With little fanfare, the Government Accountability Office released a document last week that points to the day when the American dream dies and is buried beneath a middle-class welfare state.
You can see death coming for the American dream as surely as you can see cirrhosis coming for a drunk.
We are bringing it upon ourselves -- although not all Americans deserve what is going to happen. For one, our children don't deserve it. For another, Americans who have tried to live independent, self-reliant lives don't deserve it, either.
But they are going to be dragged down with everyone else, if we don't make dramatic changes in public policies soon.
What the document said is that what the GAO dryly calls the "federal fiscal gap" may now equal as much as $62.9 trillion.
That gap, says the GAO, is the amount that federal spending must be cut or federal taxes increased to pay the benefits of Medicare, Social Security and other federal entitlement programs that have been promised to people over the next 75 years.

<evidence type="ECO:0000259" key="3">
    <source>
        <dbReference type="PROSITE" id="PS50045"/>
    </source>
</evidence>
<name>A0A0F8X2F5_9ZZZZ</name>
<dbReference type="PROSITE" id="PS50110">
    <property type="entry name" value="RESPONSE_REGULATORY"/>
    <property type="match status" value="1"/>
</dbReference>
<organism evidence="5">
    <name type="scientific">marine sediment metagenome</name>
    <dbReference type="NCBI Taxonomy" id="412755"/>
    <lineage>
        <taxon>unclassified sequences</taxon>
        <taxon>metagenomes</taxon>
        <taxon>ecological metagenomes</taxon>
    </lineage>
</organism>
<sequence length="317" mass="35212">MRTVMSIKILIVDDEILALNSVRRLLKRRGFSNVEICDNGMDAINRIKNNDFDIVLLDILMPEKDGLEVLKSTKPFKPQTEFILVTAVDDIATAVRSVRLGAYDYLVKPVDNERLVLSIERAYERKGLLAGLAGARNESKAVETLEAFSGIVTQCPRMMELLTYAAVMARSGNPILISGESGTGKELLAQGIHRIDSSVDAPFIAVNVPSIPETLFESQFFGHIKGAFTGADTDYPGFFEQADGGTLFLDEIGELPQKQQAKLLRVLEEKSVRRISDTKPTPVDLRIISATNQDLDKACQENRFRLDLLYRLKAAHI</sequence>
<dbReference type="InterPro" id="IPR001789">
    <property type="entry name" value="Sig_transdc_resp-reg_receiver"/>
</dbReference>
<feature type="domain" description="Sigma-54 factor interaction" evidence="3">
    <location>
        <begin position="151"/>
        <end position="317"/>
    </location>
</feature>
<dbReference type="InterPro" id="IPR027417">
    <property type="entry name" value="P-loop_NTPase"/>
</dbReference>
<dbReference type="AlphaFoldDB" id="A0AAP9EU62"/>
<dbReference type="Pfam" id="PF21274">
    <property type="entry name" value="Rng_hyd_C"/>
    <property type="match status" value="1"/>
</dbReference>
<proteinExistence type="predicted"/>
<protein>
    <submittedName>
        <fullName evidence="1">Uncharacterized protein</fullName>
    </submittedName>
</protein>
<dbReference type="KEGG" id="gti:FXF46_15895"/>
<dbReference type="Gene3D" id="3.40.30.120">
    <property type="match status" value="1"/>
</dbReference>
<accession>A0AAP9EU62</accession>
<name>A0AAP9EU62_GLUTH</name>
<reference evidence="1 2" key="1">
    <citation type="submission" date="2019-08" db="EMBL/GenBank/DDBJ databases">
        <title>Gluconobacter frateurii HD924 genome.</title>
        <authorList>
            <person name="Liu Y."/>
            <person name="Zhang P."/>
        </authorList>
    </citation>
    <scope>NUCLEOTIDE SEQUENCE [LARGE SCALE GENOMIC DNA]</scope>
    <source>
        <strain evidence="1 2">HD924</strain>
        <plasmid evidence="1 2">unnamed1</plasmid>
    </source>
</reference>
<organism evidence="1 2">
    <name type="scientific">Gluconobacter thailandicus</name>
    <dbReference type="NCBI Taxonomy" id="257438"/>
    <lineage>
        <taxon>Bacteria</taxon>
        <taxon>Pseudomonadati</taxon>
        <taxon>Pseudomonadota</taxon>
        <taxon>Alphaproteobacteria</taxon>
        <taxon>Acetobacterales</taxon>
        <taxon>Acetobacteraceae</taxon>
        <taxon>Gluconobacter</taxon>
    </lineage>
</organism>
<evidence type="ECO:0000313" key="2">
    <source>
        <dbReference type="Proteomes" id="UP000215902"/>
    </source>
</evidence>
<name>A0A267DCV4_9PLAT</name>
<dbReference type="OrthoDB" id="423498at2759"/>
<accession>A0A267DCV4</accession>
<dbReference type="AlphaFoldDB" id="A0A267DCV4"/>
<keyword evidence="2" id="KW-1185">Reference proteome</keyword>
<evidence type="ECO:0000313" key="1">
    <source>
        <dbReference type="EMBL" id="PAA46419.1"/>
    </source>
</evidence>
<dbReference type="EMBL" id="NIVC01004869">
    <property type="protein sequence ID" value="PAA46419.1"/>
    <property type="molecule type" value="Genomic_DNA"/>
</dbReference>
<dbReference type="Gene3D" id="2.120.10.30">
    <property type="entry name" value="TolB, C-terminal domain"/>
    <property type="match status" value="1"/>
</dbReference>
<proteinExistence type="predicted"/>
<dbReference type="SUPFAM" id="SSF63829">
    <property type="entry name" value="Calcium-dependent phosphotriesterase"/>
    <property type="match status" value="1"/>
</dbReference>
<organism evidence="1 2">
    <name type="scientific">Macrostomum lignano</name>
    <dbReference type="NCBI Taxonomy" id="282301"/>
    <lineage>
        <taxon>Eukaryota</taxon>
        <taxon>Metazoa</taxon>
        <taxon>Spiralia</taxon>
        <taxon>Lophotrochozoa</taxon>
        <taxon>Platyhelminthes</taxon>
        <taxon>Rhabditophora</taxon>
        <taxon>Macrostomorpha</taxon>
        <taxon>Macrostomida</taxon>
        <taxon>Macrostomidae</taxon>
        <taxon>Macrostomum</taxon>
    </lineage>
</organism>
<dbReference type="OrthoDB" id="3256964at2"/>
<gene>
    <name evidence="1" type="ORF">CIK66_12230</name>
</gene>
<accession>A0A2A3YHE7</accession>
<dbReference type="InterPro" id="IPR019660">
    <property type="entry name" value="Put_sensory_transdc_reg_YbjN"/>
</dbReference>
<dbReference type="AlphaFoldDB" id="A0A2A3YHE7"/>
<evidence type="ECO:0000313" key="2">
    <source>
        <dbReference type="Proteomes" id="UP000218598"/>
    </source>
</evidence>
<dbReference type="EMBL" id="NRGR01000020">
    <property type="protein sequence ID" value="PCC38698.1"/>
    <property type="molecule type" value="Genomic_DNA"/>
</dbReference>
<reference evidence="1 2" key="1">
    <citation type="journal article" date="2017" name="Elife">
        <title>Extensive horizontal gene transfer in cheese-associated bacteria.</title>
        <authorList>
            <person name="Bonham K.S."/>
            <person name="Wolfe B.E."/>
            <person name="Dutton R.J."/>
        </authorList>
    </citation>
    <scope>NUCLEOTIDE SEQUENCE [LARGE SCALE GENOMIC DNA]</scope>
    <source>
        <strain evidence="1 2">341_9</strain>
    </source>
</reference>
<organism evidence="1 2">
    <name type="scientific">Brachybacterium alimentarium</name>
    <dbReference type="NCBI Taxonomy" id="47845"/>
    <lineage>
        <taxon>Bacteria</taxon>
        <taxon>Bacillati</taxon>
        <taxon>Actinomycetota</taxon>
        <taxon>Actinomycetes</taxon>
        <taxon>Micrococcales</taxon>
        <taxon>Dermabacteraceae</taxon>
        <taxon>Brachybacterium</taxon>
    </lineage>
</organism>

The $62.7 trillion "gap" was calculated by assuming that the spending programs in President Obama's stimulus are only temporary, that other discretionary spending programs will grow only at the rate the economy grows and that the lower income-tax rates set by President Bush's tax cuts earlier this decade are allowed to continue for one more decade even though they are now scheduled to expire next year.
After 2019, in this calculation, federal tax revenues would remain constant at the long-term historical rate of 18.3 percent of gross domestic product.
Under another scenario, GAO assumed that discretionary federal spending would be frozen at the rate of inflation for the next 10 years and then allowed to grow with the economy and that the current lower income-tax rates would not be extended after next year, allowing annual federal tax revenues to increase by 11 percent, from 18.3 percent of GDP to 20.3 percent of GDP.
Under this scenario, the "federal fiscal gap" would be a mere $33.7 trillion.
So, what does $62.9 trillion -- or, for that matter, $33.7 trillion -- mean to your family and your earnings?
Well, according to the Census Bureau, there were 112,377,977 households in the United States in 2007. If every one of these households were charged an equal amount to cover a $62.9 trillion federal shortfall, they would each need to pay $559,778. If the shortfall was a mere $33.7 trillion, they would pay $299,880.